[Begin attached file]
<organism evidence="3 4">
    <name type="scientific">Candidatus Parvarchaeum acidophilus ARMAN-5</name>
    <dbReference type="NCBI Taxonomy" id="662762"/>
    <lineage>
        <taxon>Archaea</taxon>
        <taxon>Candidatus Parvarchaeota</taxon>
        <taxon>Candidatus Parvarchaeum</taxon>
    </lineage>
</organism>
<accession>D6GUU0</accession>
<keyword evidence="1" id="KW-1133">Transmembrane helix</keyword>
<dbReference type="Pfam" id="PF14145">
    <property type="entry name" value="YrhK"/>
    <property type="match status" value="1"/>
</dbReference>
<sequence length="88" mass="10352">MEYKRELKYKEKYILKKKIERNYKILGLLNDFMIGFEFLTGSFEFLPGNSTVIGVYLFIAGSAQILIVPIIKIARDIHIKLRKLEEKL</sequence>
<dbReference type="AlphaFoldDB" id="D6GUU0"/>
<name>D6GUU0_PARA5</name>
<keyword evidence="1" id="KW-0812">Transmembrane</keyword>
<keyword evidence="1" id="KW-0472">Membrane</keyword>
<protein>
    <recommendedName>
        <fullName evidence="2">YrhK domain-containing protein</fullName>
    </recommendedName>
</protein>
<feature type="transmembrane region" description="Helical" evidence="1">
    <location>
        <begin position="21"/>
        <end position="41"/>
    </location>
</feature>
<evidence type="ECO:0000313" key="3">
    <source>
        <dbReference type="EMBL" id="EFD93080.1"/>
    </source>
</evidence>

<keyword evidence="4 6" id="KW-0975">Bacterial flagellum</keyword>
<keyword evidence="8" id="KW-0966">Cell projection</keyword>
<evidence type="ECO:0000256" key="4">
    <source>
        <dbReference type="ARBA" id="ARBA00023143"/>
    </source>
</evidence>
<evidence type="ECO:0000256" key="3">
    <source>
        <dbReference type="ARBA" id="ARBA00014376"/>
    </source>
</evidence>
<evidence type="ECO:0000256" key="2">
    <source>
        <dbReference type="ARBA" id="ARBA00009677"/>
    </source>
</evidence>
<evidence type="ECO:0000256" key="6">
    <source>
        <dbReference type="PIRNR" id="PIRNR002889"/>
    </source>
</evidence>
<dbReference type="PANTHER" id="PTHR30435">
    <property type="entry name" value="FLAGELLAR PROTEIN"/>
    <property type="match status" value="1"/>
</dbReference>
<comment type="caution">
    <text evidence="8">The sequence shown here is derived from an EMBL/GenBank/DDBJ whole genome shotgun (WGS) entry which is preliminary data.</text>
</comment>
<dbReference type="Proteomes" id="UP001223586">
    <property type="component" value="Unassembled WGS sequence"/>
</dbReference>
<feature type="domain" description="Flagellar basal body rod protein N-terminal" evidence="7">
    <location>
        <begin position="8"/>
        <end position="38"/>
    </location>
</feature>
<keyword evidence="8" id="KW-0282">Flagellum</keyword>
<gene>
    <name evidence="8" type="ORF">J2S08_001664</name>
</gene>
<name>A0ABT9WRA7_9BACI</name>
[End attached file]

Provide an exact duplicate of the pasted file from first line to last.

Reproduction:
<organism evidence="3 4">
    <name type="scientific">Candidatus Parvarchaeum acidophilus ARMAN-5</name>
    <dbReference type="NCBI Taxonomy" id="662762"/>
    <lineage>
        <taxon>Archaea</taxon>
        <taxon>Candidatus Parvarchaeota</taxon>
        <taxon>Candidatus Parvarchaeum</taxon>
    </lineage>
</organism>
<accession>D6GUU0</accession>
<keyword evidence="1" id="KW-1133">Transmembrane helix</keyword>
<dbReference type="Pfam" id="PF14145">
    <property type="entry name" value="YrhK"/>
    <property type="match status" value="1"/>
</dbReference>
<sequence length="88" mass="10352">MEYKRELKYKEKYILKKKIERNYKILGLLNDFMIGFEFLTGSFEFLPGNSTVIGVYLFIAGSAQILIVPIIKIARDIHIKLRKLEEKL</sequence>
<dbReference type="AlphaFoldDB" id="D6GUU0"/>
<name>D6GUU0_PARA5</name>
<keyword evidence="1" id="KW-0812">Transmembrane</keyword>
<keyword evidence="1" id="KW-0472">Membrane</keyword>
<protein>
    <recommendedName>
        <fullName evidence="2">YrhK domain-containing protein</fullName>
    </recommendedName>
</protein>
<feature type="transmembrane region" description="Helical" evidence="1">
    <location>
        <begin position="21"/>
        <end position="41"/>
    </location>
</feature>
<evidence type="ECO:0000313" key="3">
    <source>
        <dbReference type="EMBL" id="EFD93080.1"/>
    </source>
</evidence>

<keyword evidence="4 6" id="KW-0975">Bacterial flagellum</keyword>
<keyword evidence="8" id="KW-0966">Cell projection</keyword>
<evidence type="ECO:0000256" key="4">
    <source>
        <dbReference type="ARBA" id="ARBA00023143"/>
    </source>
</evidence>
<evidence type="ECO:0000256" key="3">
    <source>
        <dbReference type="ARBA" id="ARBA00014376"/>
    </source>
</evidence>
<evidence type="ECO:0000256" key="2">
    <source>
        <dbReference type="ARBA" id="ARBA00009677"/>
    </source>
</evidence>
<evidence type="ECO:0000256" key="6">
    <source>
        <dbReference type="PIRNR" id="PIRNR002889"/>
    </source>
</evidence>
<dbReference type="PANTHER" id="PTHR30435">
    <property type="entry name" value="FLAGELLAR PROTEIN"/>
    <property type="match status" value="1"/>
</dbReference>
<comment type="caution">
    <text evidence="8">The sequence shown here is derived from an EMBL/GenBank/DDBJ whole genome shotgun (WGS) entry which is preliminary data.</text>
</comment>
<dbReference type="Proteomes" id="UP001223586">
    <property type="component" value="Unassembled WGS sequence"/>
</dbReference>
<feature type="domain" description="Flagellar basal body rod protein N-terminal" evidence="7">
    <location>
        <begin position="8"/>
        <end position="38"/>
    </location>
</feature>
<keyword evidence="8" id="KW-0282">Flagellum</keyword>
<gene>
    <name evidence="8" type="ORF">J2S08_001664</name>
</gene>
<name>A0ABT9WRA7_9BACI</name>